S.C. Rep. Tim Scott introduces bill to slash corporate taxes
Last week, U.S. Rep. Tim Scott (R-S.C.) introduced H.R. 937, which was submitted with the curious name, “The Rising Tides Act of 2011.” The innocuous-sounding bill could prove a good deal more incendiary than its name suggests.
Scott’s bill would slash the corporate income tax rate for the highest-earning companies in the country. Corporate taxes already comprise a smaller portion of federal tax revenue than they have since records began in 1950.
Scott’s bill would change language in current Internal Revenue Code, replacing the rate of 35 percent that appears in a tax code subsection on “corporations in general” with one of 23 percent. Currently, the rate of 35 percent applies to the top corporate tax bracket. Businesses making less than $10 million a year would be unaffected by the legislation, but businesses making more than that would reap huge benefits.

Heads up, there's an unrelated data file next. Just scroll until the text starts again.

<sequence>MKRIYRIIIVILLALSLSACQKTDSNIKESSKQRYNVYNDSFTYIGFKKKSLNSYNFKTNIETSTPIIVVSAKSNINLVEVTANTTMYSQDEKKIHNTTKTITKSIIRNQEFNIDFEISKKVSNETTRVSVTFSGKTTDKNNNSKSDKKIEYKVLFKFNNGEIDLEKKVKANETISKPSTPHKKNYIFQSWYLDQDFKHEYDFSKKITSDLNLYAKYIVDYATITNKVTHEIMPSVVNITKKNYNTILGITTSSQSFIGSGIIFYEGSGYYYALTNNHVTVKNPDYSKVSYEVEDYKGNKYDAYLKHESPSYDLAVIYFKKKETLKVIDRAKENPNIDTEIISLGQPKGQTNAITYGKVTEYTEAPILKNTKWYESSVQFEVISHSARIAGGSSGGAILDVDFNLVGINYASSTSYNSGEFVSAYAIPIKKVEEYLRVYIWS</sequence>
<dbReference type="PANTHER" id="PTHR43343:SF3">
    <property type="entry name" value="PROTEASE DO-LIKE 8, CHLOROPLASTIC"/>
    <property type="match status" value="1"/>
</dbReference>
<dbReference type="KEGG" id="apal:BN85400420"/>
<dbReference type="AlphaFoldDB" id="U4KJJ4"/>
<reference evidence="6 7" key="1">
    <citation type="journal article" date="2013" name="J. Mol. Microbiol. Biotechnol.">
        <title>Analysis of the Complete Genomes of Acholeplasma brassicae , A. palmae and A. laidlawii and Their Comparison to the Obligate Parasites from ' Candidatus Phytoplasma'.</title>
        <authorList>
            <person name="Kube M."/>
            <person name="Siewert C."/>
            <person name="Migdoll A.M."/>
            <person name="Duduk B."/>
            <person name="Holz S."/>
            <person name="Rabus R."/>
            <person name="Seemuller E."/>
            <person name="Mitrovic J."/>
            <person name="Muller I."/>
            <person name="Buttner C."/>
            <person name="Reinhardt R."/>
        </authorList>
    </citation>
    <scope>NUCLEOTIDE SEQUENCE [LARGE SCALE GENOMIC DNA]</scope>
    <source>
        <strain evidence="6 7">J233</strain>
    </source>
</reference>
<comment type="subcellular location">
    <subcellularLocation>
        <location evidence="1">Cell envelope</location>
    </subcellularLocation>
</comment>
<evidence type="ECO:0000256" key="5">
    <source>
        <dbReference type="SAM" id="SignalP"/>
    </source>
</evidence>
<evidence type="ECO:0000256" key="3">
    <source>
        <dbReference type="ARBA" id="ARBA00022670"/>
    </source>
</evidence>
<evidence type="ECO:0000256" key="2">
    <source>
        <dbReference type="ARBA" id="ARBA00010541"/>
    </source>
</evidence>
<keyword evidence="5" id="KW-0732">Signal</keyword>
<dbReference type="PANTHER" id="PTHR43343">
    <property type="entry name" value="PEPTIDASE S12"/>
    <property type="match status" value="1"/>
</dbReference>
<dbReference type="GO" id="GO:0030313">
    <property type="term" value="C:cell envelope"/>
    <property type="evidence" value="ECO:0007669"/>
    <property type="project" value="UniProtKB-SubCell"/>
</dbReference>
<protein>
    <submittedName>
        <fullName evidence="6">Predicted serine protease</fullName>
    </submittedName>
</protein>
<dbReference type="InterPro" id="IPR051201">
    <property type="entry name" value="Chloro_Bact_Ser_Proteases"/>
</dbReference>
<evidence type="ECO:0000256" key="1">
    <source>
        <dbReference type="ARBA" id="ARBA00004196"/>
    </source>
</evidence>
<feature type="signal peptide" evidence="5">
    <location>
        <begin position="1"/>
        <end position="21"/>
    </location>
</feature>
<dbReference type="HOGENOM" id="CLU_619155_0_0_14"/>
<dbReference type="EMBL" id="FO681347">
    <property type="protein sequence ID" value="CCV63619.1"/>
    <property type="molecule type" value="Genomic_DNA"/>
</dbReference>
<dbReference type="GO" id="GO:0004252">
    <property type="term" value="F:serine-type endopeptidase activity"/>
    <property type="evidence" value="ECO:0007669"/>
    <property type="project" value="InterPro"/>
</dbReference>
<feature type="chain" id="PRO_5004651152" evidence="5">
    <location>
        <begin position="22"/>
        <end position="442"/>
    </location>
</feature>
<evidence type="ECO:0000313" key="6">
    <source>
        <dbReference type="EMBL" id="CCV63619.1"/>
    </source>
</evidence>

Scott prides himself on being a friend of business (PDF). Indeed, the largest single contributor to his successful 2010 campaign was Club for Growth. Club for Growth is a tax-exempt conservative organization dedicated to “limited government and economic freedom.” Like many such organizations, it has ties to the Koch brothers: Howard Rich, a developer on the Club for Growth’s board, also serves on the Board of Directors of the Cato Institute alongside David Koch.
Although some of its corporate partners would benefit hugely from the cuts, Koch Industries itself may have little to gain directly, because, it has been reported, it pays no corporate income tax. When an Obama official mentioned this last August, the only response from Koch Industries was loudly-professed outrage that the administration seemingly knew confidential information about its tax status.